In the summer and autumn of 2013, the names of three children, Daniel Pelka, Hamza Khan and Keanu Williams entered the history books. It is chastening to pause and remember all of the human beings affected by their awful deaths: the children, their siblings, their parents, wider families, neighbours and all the professionals involved. We are therefore mindful of the need for care in making our remarks.
The recent comments from Peter Hay, head of Birmingham’s children’s services department, suggest there is a need to think about why, in some areas, there seems to be such difficulty in recruiting and retaining good quality social workers. We know social workers do not enter the profession to rush from visit to visit, completing forms and instructing parents (usually mothers) to change their behaviour so that their children do not suffer abuse. Yet, our research into families’ experiences and social work systems suggests this is the reality for many.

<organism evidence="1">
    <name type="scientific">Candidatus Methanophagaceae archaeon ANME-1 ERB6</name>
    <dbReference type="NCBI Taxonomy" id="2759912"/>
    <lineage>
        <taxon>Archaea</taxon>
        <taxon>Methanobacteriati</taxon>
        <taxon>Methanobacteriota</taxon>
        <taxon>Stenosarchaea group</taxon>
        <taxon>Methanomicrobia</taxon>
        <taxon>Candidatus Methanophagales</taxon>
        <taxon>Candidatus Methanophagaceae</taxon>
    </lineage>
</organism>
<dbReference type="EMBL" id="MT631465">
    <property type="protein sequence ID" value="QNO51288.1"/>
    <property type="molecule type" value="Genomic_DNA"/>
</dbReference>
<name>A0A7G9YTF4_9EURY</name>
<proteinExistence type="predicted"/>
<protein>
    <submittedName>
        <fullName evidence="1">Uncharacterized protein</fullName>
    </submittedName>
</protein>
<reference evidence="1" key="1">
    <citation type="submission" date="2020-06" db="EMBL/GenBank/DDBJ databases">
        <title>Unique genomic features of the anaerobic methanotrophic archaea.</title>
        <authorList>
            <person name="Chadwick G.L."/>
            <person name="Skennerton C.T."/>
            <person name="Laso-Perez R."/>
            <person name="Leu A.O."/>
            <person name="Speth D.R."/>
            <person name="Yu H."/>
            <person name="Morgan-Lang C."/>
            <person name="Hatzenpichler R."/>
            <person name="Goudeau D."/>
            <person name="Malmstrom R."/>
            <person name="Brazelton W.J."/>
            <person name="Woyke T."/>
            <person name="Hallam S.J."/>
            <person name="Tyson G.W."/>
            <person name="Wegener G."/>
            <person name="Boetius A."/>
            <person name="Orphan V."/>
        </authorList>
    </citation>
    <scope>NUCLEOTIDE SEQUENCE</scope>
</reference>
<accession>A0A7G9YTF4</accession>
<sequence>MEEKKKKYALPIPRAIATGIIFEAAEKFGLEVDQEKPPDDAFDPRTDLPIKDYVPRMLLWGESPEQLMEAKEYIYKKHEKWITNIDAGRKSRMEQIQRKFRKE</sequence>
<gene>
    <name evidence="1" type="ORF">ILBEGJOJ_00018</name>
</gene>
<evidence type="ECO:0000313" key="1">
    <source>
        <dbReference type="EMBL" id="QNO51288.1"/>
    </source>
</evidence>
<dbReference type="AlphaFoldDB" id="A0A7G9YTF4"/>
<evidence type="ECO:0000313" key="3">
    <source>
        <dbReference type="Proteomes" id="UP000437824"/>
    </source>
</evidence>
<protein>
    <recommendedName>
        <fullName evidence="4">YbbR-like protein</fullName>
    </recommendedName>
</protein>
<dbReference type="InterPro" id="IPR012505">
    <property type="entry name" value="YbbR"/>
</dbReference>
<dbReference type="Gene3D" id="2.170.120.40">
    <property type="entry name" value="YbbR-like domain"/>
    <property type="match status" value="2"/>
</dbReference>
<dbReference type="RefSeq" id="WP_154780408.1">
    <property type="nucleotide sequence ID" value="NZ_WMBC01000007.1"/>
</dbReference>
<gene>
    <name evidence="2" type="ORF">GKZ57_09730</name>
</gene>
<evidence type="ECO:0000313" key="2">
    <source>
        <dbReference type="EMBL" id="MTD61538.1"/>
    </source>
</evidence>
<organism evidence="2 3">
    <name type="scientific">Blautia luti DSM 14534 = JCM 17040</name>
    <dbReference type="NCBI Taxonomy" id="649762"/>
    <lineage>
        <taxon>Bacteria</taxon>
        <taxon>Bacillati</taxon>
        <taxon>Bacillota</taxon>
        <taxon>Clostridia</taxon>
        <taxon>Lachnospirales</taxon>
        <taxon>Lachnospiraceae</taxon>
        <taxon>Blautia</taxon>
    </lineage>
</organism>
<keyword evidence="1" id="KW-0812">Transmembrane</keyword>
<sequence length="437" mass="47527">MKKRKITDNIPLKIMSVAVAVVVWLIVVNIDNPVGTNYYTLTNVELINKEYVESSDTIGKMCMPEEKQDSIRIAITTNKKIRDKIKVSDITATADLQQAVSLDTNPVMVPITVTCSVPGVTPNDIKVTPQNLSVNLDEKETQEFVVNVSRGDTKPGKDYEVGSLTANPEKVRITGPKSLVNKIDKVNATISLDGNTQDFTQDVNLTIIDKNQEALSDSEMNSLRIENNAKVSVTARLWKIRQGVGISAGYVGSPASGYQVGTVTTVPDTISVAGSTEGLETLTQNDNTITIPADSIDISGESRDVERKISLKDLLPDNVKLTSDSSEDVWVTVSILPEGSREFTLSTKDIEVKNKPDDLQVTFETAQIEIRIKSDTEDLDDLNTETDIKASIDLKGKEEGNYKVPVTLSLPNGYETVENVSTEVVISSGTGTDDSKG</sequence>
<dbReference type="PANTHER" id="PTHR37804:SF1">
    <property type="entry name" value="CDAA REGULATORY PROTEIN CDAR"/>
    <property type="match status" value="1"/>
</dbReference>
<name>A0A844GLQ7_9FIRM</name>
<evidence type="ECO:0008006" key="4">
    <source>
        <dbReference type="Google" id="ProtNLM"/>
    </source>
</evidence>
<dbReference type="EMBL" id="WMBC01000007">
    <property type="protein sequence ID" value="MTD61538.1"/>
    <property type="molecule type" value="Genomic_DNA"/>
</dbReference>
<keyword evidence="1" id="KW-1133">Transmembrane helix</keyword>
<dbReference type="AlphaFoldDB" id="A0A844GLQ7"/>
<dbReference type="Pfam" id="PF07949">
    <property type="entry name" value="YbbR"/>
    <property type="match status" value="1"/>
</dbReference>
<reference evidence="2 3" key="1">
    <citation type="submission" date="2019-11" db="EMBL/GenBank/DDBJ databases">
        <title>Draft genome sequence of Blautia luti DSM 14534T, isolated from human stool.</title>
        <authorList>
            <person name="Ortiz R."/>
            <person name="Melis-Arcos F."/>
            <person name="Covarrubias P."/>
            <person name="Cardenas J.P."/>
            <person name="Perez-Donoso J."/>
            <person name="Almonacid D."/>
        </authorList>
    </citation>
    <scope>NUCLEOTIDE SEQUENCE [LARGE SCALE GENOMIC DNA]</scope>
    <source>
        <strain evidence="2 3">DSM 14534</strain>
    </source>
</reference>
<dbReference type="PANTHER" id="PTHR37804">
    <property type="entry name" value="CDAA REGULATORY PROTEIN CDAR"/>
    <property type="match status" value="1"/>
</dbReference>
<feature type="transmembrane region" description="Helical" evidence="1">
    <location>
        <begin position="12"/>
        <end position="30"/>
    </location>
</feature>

Parents say they are told to change behaviour immediately, get rid of abusive partners, bond with children – by next week. Families who need help describe a sense of abandonment. Workers briefly enter their lives to assess levels of risk and “signpost” them (if they are lucky) to other, equally constrained, services. Family accounts reveal mistrust and frustration; these are arguably defeated families – defeated by their lives and by the services created to help them.